CALAIS, Vt. (AP) — Three: That is the number of kindergartners expected to attend Calais Elementary School when August rolls around.
It’s why the School Board has been wrestling with what to do about an undersized class of undersized students, and why members at least briefly considered exploring a limited alliance with their counterparts in neighboring East Montpelier.
A meeting between the two boards to discuss the possibility of kindergartners from Calais attending East Montpelier Elementary School in the fall was scratched at the last minute last week.
Superintendent Bill Kimball said the abrupt cancellation occurred after school officials consulted with parents of the incoming kindergartners. Those parents, he said, expressed a strong preference that their children — all preschoolers at Calais Elementary School — stay put.
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Rather than “rush” an idea without parental support, Kimball said board members agreed to defer the discussion and pursue an alternative that would create a multi-age classroom for incoming kindergartners and first-graders in the fall.
Barring an influx or exodus of children in those two grades in the next few months, that combined class will have nine students. There is only six children enrolled Calais’ kindergarten this year.
That figure is expected to drop to three in August even as this year’s 24 sixth-graders make the move to U-32 Middle & High School.
Three in, 24 out. The result?
Enrollment at Calais’ pre-K-6 school will likely drop from 110 students to 92. That number would dip to 84 the following year, according to administrative projections based on preschool enrollment.
Declining enrollment isn’t a new development, and it certainly isn’t unique to Calais, but the numbers there and in neighboring Worcester are one of the reasons Kimball is calling for a broader conversation in the five-town, six-school Washington Central Supervisory Union.
Kimball delivered that message in a three-page letter to board members responsible for elementary schools in Berlin, Calais, East Montpelier, Middlesex and Worcester, as well as jointly owned U-32 Middle & High School, last month. He reiterated it last week to members of the U-32 board.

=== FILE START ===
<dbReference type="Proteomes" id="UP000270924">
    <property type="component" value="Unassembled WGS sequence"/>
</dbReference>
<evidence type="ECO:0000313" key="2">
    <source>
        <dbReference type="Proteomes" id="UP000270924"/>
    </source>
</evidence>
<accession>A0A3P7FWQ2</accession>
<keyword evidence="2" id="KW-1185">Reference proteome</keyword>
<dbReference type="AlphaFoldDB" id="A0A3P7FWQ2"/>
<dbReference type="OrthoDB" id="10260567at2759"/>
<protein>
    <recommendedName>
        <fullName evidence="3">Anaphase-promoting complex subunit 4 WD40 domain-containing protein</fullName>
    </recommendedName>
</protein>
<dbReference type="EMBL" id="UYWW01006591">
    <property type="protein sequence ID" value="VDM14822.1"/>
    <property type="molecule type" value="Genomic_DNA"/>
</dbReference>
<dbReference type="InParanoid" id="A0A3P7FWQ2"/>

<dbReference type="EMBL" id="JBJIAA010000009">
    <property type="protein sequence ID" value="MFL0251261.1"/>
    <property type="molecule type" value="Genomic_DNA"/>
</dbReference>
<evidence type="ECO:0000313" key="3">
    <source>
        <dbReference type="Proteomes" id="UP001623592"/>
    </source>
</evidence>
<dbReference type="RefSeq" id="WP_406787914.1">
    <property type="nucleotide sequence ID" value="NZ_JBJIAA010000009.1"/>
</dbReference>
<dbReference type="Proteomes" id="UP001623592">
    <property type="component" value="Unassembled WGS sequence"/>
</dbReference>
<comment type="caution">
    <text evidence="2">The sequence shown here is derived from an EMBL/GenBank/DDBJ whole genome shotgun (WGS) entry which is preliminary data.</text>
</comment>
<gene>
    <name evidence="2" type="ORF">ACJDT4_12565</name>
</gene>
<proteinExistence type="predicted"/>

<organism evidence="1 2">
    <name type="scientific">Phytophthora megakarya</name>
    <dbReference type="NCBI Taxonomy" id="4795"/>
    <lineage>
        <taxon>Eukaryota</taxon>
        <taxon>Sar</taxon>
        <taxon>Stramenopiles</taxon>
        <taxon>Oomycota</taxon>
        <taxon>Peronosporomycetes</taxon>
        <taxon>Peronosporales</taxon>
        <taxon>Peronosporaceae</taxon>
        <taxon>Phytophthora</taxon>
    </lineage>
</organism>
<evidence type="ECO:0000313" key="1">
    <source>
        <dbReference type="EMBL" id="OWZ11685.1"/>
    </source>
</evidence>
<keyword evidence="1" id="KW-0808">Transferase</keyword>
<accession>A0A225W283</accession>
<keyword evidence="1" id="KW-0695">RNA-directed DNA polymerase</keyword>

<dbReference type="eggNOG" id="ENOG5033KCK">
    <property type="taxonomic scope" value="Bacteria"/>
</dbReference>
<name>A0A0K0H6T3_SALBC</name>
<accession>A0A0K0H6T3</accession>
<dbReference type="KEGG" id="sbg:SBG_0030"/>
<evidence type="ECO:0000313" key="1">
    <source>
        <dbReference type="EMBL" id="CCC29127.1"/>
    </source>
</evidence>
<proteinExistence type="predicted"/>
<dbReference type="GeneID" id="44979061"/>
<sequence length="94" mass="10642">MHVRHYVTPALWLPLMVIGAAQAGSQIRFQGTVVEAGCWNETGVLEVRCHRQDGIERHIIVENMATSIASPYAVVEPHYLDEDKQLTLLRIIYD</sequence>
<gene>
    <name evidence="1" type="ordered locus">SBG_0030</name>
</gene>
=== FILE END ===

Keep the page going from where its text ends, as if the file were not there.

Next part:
Inspired by a question posed by a Worcester board member who wondered how much money it would take to make “good” local schools “great,” Kimball concluded the obstacle to that transformation isn’t financial.
“It’s not that we need a bunch more money,” he said told the U-32 board. “It’s that we need to change some of our structures and we need to find some flexibility.”
Kimball pointed to the then-pending meeting between school boards in Calais and East Montpelier as a positive sign, while acknowledging structural change would be a sensitive subject, as it was during a frequently contentious two-year response to a law — Act 46 — that encourages, incentivizes and could eventually compel school district mergers.
“I know that talking about consolidation is not a popular thing to do,” Kimball said before being cut off by School Director Scott Thompson.
“The problem is, it’s been too popular,” said Thompson, who represents Calais on the U-32 board and was the primary author of a report asking the state Board of Education to allow Washington Central to retain its multi-board governance structure.
Others on the board agreed no matter what the state decides with respect to the pending request, school officials from all five towns and U-32 need to collectively confront some of the challenges cited in Kimball’s letter. Declining enrollment, and how that effects the quality of education, is one of them. School finances are another. The other two involve putting teachers in the best position to successfully do their jobs.
Kimball argued requiring a shrinking number of staff to take on increased responsibilities due to budget cuts isn’t the answer and doing nothing won’t improve uneven performance data that can be tracked back 20 years.
“We can keep doing what we’re doing and that’s OK, but don’t expect different results,” he said.
Kimball said he has some ideas, but no “presupposed solutions” and believes all of the Washington Central boards should engage in a collective discussion of education from pre-K through graduation.
“I believe the only way we are going to solve these issues is to look at the data together, review what best practice research is telling us improves learning and then determine how we apply it to our collective context,” he said.
U-32 board members agreed the supervisory union’s executive committee should create the framework for that process.